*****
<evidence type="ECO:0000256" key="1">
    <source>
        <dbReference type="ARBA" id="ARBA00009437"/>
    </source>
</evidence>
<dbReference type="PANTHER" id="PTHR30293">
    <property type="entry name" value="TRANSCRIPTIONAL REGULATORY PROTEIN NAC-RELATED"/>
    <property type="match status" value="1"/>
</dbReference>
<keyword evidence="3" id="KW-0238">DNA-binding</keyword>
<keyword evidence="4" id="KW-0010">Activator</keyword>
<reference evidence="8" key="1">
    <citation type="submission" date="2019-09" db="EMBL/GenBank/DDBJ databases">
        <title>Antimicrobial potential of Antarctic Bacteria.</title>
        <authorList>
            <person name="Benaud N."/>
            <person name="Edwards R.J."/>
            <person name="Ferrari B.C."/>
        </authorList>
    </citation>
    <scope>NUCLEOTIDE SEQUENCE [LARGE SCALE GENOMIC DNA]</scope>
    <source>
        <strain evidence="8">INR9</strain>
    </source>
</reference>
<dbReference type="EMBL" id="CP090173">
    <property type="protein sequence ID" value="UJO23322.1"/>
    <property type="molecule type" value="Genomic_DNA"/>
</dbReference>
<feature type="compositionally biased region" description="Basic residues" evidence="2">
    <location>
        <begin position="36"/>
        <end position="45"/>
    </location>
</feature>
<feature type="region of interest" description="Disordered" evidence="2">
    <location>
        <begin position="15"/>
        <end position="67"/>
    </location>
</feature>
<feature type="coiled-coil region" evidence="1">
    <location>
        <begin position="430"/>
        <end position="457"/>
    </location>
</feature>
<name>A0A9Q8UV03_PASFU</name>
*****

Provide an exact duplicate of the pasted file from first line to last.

<evidence type="ECO:0000256" key="1">
    <source>
        <dbReference type="ARBA" id="ARBA00009437"/>
    </source>
</evidence>
<dbReference type="PANTHER" id="PTHR30293">
    <property type="entry name" value="TRANSCRIPTIONAL REGULATORY PROTEIN NAC-RELATED"/>
    <property type="match status" value="1"/>
</dbReference>
<keyword evidence="3" id="KW-0238">DNA-binding</keyword>
<keyword evidence="4" id="KW-0010">Activator</keyword>
<reference evidence="8" key="1">
    <citation type="submission" date="2019-09" db="EMBL/GenBank/DDBJ databases">
        <title>Antimicrobial potential of Antarctic Bacteria.</title>
        <authorList>
            <person name="Benaud N."/>
            <person name="Edwards R.J."/>
            <person name="Ferrari B.C."/>
        </authorList>
    </citation>
    <scope>NUCLEOTIDE SEQUENCE [LARGE SCALE GENOMIC DNA]</scope>
    <source>
        <strain evidence="8">INR9</strain>
    </source>
</reference>
<dbReference type="EMBL" id="CP090173">
    <property type="protein sequence ID" value="UJO23322.1"/>
    <property type="molecule type" value="Genomic_DNA"/>
</dbReference>
<feature type="compositionally biased region" description="Basic residues" evidence="2">
    <location>
        <begin position="36"/>
        <end position="45"/>
    </location>
</feature>
<feature type="region of interest" description="Disordered" evidence="2">
    <location>
        <begin position="15"/>
        <end position="67"/>
    </location>
</feature>
<feature type="coiled-coil region" evidence="1">
    <location>
        <begin position="430"/>
        <end position="457"/>
    </location>
</feature>
<name>A0A9Q8UV03_PASFU</name>